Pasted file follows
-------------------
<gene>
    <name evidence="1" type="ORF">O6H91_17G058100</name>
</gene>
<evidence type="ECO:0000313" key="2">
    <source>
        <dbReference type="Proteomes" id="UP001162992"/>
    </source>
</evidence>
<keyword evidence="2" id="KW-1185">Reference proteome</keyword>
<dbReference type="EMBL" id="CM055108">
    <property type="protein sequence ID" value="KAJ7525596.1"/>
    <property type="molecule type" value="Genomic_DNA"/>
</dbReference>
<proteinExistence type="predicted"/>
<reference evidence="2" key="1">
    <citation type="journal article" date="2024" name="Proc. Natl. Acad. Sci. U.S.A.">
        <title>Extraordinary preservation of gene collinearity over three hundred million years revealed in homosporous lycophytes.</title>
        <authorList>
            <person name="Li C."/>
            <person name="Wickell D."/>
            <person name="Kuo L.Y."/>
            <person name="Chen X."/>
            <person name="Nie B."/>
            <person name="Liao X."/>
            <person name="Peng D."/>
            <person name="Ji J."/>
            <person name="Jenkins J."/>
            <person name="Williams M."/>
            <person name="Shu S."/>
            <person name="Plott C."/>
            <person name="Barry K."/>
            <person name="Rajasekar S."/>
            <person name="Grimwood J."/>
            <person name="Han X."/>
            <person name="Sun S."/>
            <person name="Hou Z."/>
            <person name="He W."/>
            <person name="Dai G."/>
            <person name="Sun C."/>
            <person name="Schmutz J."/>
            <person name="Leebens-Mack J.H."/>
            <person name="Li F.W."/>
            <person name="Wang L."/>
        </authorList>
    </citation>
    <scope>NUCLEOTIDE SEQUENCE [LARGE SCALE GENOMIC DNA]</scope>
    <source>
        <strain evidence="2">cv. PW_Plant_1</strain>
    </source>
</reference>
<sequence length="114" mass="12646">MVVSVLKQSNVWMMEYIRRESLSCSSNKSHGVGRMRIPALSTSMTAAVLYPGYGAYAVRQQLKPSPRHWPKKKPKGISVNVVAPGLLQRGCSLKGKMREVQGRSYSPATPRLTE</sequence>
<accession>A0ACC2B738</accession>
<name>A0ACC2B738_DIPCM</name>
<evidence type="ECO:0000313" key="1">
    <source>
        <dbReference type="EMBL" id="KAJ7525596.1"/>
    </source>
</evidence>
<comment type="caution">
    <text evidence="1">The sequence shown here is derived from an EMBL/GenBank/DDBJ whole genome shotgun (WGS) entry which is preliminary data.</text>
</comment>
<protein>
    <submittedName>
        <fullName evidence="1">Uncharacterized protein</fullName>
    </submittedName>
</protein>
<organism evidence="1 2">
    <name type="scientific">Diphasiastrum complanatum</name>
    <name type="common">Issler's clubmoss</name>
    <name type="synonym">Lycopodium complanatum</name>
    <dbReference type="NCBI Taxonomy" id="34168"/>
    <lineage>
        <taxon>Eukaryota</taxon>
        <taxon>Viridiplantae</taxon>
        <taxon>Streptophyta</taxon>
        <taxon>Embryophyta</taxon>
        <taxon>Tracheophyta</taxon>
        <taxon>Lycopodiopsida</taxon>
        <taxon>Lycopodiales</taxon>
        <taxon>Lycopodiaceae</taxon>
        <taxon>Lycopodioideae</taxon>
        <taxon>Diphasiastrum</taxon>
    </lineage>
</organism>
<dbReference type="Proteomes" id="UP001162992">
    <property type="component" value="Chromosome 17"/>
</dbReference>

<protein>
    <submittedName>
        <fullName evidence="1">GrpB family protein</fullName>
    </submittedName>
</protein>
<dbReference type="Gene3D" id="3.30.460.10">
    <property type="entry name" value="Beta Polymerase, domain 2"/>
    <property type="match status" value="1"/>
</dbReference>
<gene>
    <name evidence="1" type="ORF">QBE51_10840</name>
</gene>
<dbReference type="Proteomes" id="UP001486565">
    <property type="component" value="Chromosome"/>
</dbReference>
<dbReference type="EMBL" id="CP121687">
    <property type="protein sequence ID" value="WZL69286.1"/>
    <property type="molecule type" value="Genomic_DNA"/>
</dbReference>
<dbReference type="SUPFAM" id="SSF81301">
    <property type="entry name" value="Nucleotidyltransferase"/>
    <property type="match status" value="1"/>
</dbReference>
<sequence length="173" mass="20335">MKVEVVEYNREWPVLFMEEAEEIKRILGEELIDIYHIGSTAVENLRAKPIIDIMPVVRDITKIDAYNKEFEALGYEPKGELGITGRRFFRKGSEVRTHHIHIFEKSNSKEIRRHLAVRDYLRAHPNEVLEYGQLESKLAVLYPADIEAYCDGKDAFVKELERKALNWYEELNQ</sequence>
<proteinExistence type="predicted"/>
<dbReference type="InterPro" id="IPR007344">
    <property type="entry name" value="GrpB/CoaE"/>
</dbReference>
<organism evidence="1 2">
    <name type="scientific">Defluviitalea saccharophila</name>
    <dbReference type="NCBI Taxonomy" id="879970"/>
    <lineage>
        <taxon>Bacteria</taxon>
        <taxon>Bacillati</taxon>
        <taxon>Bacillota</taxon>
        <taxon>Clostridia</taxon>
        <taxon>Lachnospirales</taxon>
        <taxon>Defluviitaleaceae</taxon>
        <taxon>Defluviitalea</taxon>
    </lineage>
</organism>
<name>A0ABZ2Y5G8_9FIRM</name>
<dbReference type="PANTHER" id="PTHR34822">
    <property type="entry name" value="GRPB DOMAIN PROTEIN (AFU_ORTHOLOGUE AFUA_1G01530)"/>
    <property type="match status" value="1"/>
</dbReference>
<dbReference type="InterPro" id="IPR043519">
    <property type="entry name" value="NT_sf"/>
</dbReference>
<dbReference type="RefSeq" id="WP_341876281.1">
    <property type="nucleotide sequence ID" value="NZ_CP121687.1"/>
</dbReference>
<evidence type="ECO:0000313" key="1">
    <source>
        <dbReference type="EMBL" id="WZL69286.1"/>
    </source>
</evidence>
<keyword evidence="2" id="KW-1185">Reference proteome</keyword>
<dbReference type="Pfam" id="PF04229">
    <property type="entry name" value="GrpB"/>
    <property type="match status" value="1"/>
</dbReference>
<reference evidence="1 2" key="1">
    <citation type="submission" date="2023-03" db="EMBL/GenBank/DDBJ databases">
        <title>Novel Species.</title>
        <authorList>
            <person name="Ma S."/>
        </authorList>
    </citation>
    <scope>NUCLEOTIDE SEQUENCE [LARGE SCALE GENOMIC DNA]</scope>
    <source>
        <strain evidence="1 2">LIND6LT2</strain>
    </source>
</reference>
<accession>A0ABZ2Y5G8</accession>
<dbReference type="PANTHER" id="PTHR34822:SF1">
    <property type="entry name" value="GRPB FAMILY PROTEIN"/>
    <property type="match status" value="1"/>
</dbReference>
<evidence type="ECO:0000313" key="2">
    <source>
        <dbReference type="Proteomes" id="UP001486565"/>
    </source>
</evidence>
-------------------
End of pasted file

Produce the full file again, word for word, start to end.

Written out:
<gene>
    <name evidence="1" type="ORF">O6H91_17G058100</name>
</gene>
<evidence type="ECO:0000313" key="2">
    <source>
        <dbReference type="Proteomes" id="UP001162992"/>
    </source>
</evidence>
<keyword evidence="2" id="KW-1185">Reference proteome</keyword>
<dbReference type="EMBL" id="CM055108">
    <property type="protein sequence ID" value="KAJ7525596.1"/>
    <property type="molecule type" value="Genomic_DNA"/>
</dbReference>
<proteinExistence type="predicted"/>
<reference evidence="2" key="1">
    <citation type="journal article" date="2024" name="Proc. Natl. Acad. Sci. U.S.A.">
        <title>Extraordinary preservation of gene collinearity over three hundred million years revealed in homosporous lycophytes.</title>
        <authorList>
            <person name="Li C."/>
            <person name="Wickell D."/>
            <person name="Kuo L.Y."/>
            <person name="Chen X."/>
            <person name="Nie B."/>
            <person name="Liao X."/>
            <person name="Peng D."/>
            <person name="Ji J."/>
            <person name="Jenkins J."/>
            <person name="Williams M."/>
            <person name="Shu S."/>
            <person name="Plott C."/>
            <person name="Barry K."/>
            <person name="Rajasekar S."/>
            <person name="Grimwood J."/>
            <person name="Han X."/>
            <person name="Sun S."/>
            <person name="Hou Z."/>
            <person name="He W."/>
            <person name="Dai G."/>
            <person name="Sun C."/>
            <person name="Schmutz J."/>
            <person name="Leebens-Mack J.H."/>
            <person name="Li F.W."/>
            <person name="Wang L."/>
        </authorList>
    </citation>
    <scope>NUCLEOTIDE SEQUENCE [LARGE SCALE GENOMIC DNA]</scope>
    <source>
        <strain evidence="2">cv. PW_Plant_1</strain>
    </source>
</reference>
<sequence length="114" mass="12646">MVVSVLKQSNVWMMEYIRRESLSCSSNKSHGVGRMRIPALSTSMTAAVLYPGYGAYAVRQQLKPSPRHWPKKKPKGISVNVVAPGLLQRGCSLKGKMREVQGRSYSPATPRLTE</sequence>
<accession>A0ACC2B738</accession>
<name>A0ACC2B738_DIPCM</name>
<evidence type="ECO:0000313" key="1">
    <source>
        <dbReference type="EMBL" id="KAJ7525596.1"/>
    </source>
</evidence>
<comment type="caution">
    <text evidence="1">The sequence shown here is derived from an EMBL/GenBank/DDBJ whole genome shotgun (WGS) entry which is preliminary data.</text>
</comment>
<protein>
    <submittedName>
        <fullName evidence="1">Uncharacterized protein</fullName>
    </submittedName>
</protein>
<organism evidence="1 2">
    <name type="scientific">Diphasiastrum complanatum</name>
    <name type="common">Issler's clubmoss</name>
    <name type="synonym">Lycopodium complanatum</name>
    <dbReference type="NCBI Taxonomy" id="34168"/>
    <lineage>
        <taxon>Eukaryota</taxon>
        <taxon>Viridiplantae</taxon>
        <taxon>Streptophyta</taxon>
        <taxon>Embryophyta</taxon>
        <taxon>Tracheophyta</taxon>
        <taxon>Lycopodiopsida</taxon>
        <taxon>Lycopodiales</taxon>
        <taxon>Lycopodiaceae</taxon>
        <taxon>Lycopodioideae</taxon>
        <taxon>Diphasiastrum</taxon>
    </lineage>
</organism>
<dbReference type="Proteomes" id="UP001162992">
    <property type="component" value="Chromosome 17"/>
</dbReference>

<protein>
    <submittedName>
        <fullName evidence="1">GrpB family protein</fullName>
    </submittedName>
</protein>
<dbReference type="Gene3D" id="3.30.460.10">
    <property type="entry name" value="Beta Polymerase, domain 2"/>
    <property type="match status" value="1"/>
</dbReference>
<gene>
    <name evidence="1" type="ORF">QBE51_10840</name>
</gene>
<dbReference type="Proteomes" id="UP001486565">
    <property type="component" value="Chromosome"/>
</dbReference>
<dbReference type="EMBL" id="CP121687">
    <property type="protein sequence ID" value="WZL69286.1"/>
    <property type="molecule type" value="Genomic_DNA"/>
</dbReference>
<dbReference type="SUPFAM" id="SSF81301">
    <property type="entry name" value="Nucleotidyltransferase"/>
    <property type="match status" value="1"/>
</dbReference>
<sequence length="173" mass="20335">MKVEVVEYNREWPVLFMEEAEEIKRILGEELIDIYHIGSTAVENLRAKPIIDIMPVVRDITKIDAYNKEFEALGYEPKGELGITGRRFFRKGSEVRTHHIHIFEKSNSKEIRRHLAVRDYLRAHPNEVLEYGQLESKLAVLYPADIEAYCDGKDAFVKELERKALNWYEELNQ</sequence>
<proteinExistence type="predicted"/>
<dbReference type="InterPro" id="IPR007344">
    <property type="entry name" value="GrpB/CoaE"/>
</dbReference>
<organism evidence="1 2">
    <name type="scientific">Defluviitalea saccharophila</name>
    <dbReference type="NCBI Taxonomy" id="879970"/>
    <lineage>
        <taxon>Bacteria</taxon>
        <taxon>Bacillati</taxon>
        <taxon>Bacillota</taxon>
        <taxon>Clostridia</taxon>
        <taxon>Lachnospirales</taxon>
        <taxon>Defluviitaleaceae</taxon>
        <taxon>Defluviitalea</taxon>
    </lineage>
</organism>
<name>A0ABZ2Y5G8_9FIRM</name>
<dbReference type="PANTHER" id="PTHR34822">
    <property type="entry name" value="GRPB DOMAIN PROTEIN (AFU_ORTHOLOGUE AFUA_1G01530)"/>
    <property type="match status" value="1"/>
</dbReference>
<dbReference type="InterPro" id="IPR043519">
    <property type="entry name" value="NT_sf"/>
</dbReference>
<dbReference type="RefSeq" id="WP_341876281.1">
    <property type="nucleotide sequence ID" value="NZ_CP121687.1"/>
</dbReference>
<evidence type="ECO:0000313" key="1">
    <source>
        <dbReference type="EMBL" id="WZL69286.1"/>
    </source>
</evidence>
<keyword evidence="2" id="KW-1185">Reference proteome</keyword>
<dbReference type="Pfam" id="PF04229">
    <property type="entry name" value="GrpB"/>
    <property type="match status" value="1"/>
</dbReference>
<reference evidence="1 2" key="1">
    <citation type="submission" date="2023-03" db="EMBL/GenBank/DDBJ databases">
        <title>Novel Species.</title>
        <authorList>
            <person name="Ma S."/>
        </authorList>
    </citation>
    <scope>NUCLEOTIDE SEQUENCE [LARGE SCALE GENOMIC DNA]</scope>
    <source>
        <strain evidence="1 2">LIND6LT2</strain>
    </source>
</reference>
<accession>A0ABZ2Y5G8</accession>
<dbReference type="PANTHER" id="PTHR34822:SF1">
    <property type="entry name" value="GRPB FAMILY PROTEIN"/>
    <property type="match status" value="1"/>
</dbReference>
<evidence type="ECO:0000313" key="2">
    <source>
        <dbReference type="Proteomes" id="UP001486565"/>
    </source>
</evidence>